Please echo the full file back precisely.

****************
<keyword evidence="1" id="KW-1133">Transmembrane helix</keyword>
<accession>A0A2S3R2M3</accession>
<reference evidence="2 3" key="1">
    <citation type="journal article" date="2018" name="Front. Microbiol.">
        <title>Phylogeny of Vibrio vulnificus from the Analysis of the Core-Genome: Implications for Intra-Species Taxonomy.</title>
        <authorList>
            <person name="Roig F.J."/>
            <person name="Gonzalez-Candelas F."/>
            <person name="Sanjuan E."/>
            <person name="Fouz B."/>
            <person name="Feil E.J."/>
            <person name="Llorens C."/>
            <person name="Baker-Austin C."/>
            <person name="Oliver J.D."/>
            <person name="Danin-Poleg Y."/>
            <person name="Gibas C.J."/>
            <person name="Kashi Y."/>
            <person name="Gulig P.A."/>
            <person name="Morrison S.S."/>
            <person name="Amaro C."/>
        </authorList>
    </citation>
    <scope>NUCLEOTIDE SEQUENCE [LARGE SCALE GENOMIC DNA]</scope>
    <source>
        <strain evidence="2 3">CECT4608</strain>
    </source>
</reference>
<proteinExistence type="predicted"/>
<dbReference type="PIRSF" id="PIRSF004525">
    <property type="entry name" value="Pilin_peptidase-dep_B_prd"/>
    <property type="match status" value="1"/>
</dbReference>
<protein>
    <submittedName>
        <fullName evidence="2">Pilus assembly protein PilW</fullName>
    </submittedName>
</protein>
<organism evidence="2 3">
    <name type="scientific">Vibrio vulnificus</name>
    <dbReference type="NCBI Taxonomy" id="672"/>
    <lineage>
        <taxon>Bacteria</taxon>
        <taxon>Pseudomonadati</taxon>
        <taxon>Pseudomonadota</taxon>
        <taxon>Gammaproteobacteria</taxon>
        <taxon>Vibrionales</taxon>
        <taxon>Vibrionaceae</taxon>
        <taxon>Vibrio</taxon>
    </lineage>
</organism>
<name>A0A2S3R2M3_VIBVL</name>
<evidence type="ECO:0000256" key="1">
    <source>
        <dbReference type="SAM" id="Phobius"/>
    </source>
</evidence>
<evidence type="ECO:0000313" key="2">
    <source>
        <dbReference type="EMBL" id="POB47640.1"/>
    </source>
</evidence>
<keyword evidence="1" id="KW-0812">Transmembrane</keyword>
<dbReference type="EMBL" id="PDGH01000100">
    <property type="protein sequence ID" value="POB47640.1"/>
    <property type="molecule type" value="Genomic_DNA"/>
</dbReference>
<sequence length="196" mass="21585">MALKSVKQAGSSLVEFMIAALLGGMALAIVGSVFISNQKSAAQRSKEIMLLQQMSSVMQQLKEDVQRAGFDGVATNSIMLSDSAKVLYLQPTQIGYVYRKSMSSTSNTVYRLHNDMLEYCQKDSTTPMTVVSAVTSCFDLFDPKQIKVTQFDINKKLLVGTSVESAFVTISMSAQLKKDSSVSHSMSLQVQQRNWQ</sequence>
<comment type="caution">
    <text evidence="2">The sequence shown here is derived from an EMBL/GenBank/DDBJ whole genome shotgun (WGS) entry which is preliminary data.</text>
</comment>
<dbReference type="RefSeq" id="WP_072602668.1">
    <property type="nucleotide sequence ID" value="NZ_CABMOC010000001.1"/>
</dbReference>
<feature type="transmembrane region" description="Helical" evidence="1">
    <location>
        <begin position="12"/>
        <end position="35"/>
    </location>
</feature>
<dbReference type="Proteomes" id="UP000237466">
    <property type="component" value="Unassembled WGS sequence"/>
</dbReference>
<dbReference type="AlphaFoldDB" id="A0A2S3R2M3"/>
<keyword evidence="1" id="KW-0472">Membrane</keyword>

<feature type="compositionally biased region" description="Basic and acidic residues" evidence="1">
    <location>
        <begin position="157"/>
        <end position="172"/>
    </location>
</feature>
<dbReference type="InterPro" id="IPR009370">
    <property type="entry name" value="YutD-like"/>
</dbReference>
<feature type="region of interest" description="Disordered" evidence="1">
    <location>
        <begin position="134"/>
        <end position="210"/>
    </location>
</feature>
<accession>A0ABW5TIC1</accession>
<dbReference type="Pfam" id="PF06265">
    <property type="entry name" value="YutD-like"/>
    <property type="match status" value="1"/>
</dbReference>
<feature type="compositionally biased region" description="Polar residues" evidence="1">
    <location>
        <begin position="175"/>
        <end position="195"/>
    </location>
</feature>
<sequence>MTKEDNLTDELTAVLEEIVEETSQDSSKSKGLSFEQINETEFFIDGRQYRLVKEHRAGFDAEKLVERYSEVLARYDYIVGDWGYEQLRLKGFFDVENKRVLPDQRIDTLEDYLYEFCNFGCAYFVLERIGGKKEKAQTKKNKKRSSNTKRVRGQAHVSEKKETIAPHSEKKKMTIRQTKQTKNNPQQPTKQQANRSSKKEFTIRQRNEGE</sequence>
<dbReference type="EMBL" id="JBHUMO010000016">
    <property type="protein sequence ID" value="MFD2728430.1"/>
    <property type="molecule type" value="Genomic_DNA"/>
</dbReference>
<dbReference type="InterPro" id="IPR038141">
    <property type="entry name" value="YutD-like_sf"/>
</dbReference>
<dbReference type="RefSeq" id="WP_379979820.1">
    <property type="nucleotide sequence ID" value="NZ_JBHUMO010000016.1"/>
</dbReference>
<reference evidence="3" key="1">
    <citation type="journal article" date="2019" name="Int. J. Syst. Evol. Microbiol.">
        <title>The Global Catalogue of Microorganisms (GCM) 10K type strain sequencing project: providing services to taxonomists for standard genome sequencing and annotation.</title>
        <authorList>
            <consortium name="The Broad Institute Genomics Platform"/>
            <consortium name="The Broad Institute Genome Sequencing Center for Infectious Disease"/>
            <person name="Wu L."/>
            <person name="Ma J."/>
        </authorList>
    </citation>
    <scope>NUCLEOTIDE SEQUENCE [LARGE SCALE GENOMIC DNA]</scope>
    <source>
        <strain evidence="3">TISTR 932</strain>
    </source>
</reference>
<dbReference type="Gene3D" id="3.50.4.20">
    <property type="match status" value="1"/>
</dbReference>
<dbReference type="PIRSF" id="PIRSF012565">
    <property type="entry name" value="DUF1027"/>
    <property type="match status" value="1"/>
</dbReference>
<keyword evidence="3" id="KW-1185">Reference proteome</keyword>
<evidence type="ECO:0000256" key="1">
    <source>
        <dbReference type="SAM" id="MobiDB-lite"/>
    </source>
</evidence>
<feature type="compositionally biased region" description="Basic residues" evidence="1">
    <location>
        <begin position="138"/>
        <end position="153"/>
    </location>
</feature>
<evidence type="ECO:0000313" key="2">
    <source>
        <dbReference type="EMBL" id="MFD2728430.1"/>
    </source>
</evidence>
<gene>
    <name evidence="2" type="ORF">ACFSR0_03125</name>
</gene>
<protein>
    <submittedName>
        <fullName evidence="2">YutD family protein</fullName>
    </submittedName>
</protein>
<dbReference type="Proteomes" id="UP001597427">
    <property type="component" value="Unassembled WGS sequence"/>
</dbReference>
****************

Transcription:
<keyword evidence="1" id="KW-1133">Transmembrane helix</keyword>
<accession>A0A2S3R2M3</accession>
<reference evidence="2 3" key="1">
    <citation type="journal article" date="2018" name="Front. Microbiol.">
        <title>Phylogeny of Vibrio vulnificus from the Analysis of the Core-Genome: Implications for Intra-Species Taxonomy.</title>
        <authorList>
            <person name="Roig F.J."/>
            <person name="Gonzalez-Candelas F."/>
            <person name="Sanjuan E."/>
            <person name="Fouz B."/>
            <person name="Feil E.J."/>
            <person name="Llorens C."/>
            <person name="Baker-Austin C."/>
            <person name="Oliver J.D."/>
            <person name="Danin-Poleg Y."/>
            <person name="Gibas C.J."/>
            <person name="Kashi Y."/>
            <person name="Gulig P.A."/>
            <person name="Morrison S.S."/>
            <person name="Amaro C."/>
        </authorList>
    </citation>
    <scope>NUCLEOTIDE SEQUENCE [LARGE SCALE GENOMIC DNA]</scope>
    <source>
        <strain evidence="2 3">CECT4608</strain>
    </source>
</reference>
<proteinExistence type="predicted"/>
<dbReference type="PIRSF" id="PIRSF004525">
    <property type="entry name" value="Pilin_peptidase-dep_B_prd"/>
    <property type="match status" value="1"/>
</dbReference>
<protein>
    <submittedName>
        <fullName evidence="2">Pilus assembly protein PilW</fullName>
    </submittedName>
</protein>
<organism evidence="2 3">
    <name type="scientific">Vibrio vulnificus</name>
    <dbReference type="NCBI Taxonomy" id="672"/>
    <lineage>
        <taxon>Bacteria</taxon>
        <taxon>Pseudomonadati</taxon>
        <taxon>Pseudomonadota</taxon>
        <taxon>Gammaproteobacteria</taxon>
        <taxon>Vibrionales</taxon>
        <taxon>Vibrionaceae</taxon>
        <taxon>Vibrio</taxon>
    </lineage>
</organism>
<name>A0A2S3R2M3_VIBVL</name>
<evidence type="ECO:0000256" key="1">
    <source>
        <dbReference type="SAM" id="Phobius"/>
    </source>
</evidence>
<evidence type="ECO:0000313" key="2">
    <source>
        <dbReference type="EMBL" id="POB47640.1"/>
    </source>
</evidence>
<keyword evidence="1" id="KW-0812">Transmembrane</keyword>
<dbReference type="EMBL" id="PDGH01000100">
    <property type="protein sequence ID" value="POB47640.1"/>
    <property type="molecule type" value="Genomic_DNA"/>
</dbReference>
<sequence length="196" mass="21585">MALKSVKQAGSSLVEFMIAALLGGMALAIVGSVFISNQKSAAQRSKEIMLLQQMSSVMQQLKEDVQRAGFDGVATNSIMLSDSAKVLYLQPTQIGYVYRKSMSSTSNTVYRLHNDMLEYCQKDSTTPMTVVSAVTSCFDLFDPKQIKVTQFDINKKLLVGTSVESAFVTISMSAQLKKDSSVSHSMSLQVQQRNWQ</sequence>
<comment type="caution">
    <text evidence="2">The sequence shown here is derived from an EMBL/GenBank/DDBJ whole genome shotgun (WGS) entry which is preliminary data.</text>
</comment>
<dbReference type="RefSeq" id="WP_072602668.1">
    <property type="nucleotide sequence ID" value="NZ_CABMOC010000001.1"/>
</dbReference>
<feature type="transmembrane region" description="Helical" evidence="1">
    <location>
        <begin position="12"/>
        <end position="35"/>
    </location>
</feature>
<dbReference type="Proteomes" id="UP000237466">
    <property type="component" value="Unassembled WGS sequence"/>
</dbReference>
<dbReference type="AlphaFoldDB" id="A0A2S3R2M3"/>
<keyword evidence="1" id="KW-0472">Membrane</keyword>

<feature type="compositionally biased region" description="Basic and acidic residues" evidence="1">
    <location>
        <begin position="157"/>
        <end position="172"/>
    </location>
</feature>
<dbReference type="InterPro" id="IPR009370">
    <property type="entry name" value="YutD-like"/>
</dbReference>
<feature type="region of interest" description="Disordered" evidence="1">
    <location>
        <begin position="134"/>
        <end position="210"/>
    </location>
</feature>
<accession>A0ABW5TIC1</accession>
<dbReference type="Pfam" id="PF06265">
    <property type="entry name" value="YutD-like"/>
    <property type="match status" value="1"/>
</dbReference>
<feature type="compositionally biased region" description="Polar residues" evidence="1">
    <location>
        <begin position="175"/>
        <end position="195"/>
    </location>
</feature>
<sequence>MTKEDNLTDELTAVLEEIVEETSQDSSKSKGLSFEQINETEFFIDGRQYRLVKEHRAGFDAEKLVERYSEVLARYDYIVGDWGYEQLRLKGFFDVENKRVLPDQRIDTLEDYLYEFCNFGCAYFVLERIGGKKEKAQTKKNKKRSSNTKRVRGQAHVSEKKETIAPHSEKKKMTIRQTKQTKNNPQQPTKQQANRSSKKEFTIRQRNEGE</sequence>
<dbReference type="EMBL" id="JBHUMO010000016">
    <property type="protein sequence ID" value="MFD2728430.1"/>
    <property type="molecule type" value="Genomic_DNA"/>
</dbReference>
<dbReference type="InterPro" id="IPR038141">
    <property type="entry name" value="YutD-like_sf"/>
</dbReference>
<dbReference type="RefSeq" id="WP_379979820.1">
    <property type="nucleotide sequence ID" value="NZ_JBHUMO010000016.1"/>
</dbReference>
<reference evidence="3" key="1">
    <citation type="journal article" date="2019" name="Int. J. Syst. Evol. Microbiol.">
        <title>The Global Catalogue of Microorganisms (GCM) 10K type strain sequencing project: providing services to taxonomists for standard genome sequencing and annotation.</title>
        <authorList>
            <consortium name="The Broad Institute Genomics Platform"/>
            <consortium name="The Broad Institute Genome Sequencing Center for Infectious Disease"/>
            <person name="Wu L."/>
            <person name="Ma J."/>
        </authorList>
    </citation>
    <scope>NUCLEOTIDE SEQUENCE [LARGE SCALE GENOMIC DNA]</scope>
    <source>
        <strain evidence="3">TISTR 932</strain>
    </source>
</reference>
<dbReference type="Gene3D" id="3.50.4.20">
    <property type="match status" value="1"/>
</dbReference>
<dbReference type="PIRSF" id="PIRSF012565">
    <property type="entry name" value="DUF1027"/>
    <property type="match status" value="1"/>
</dbReference>
<keyword evidence="3" id="KW-1185">Reference proteome</keyword>
<evidence type="ECO:0000256" key="1">
    <source>
        <dbReference type="SAM" id="MobiDB-lite"/>
    </source>
</evidence>
<feature type="compositionally biased region" description="Basic residues" evidence="1">
    <location>
        <begin position="138"/>
        <end position="153"/>
    </location>
</feature>
<evidence type="ECO:0000313" key="2">
    <source>
        <dbReference type="EMBL" id="MFD2728430.1"/>
    </source>
</evidence>
<gene>
    <name evidence="2" type="ORF">ACFSR0_03125</name>
</gene>
<protein>
    <submittedName>
        <fullName evidence="2">YutD family protein</fullName>
    </submittedName>
</protein>
<dbReference type="Proteomes" id="UP001597427">
    <property type="component" value="Unassembled WGS sequence"/>
</dbReference>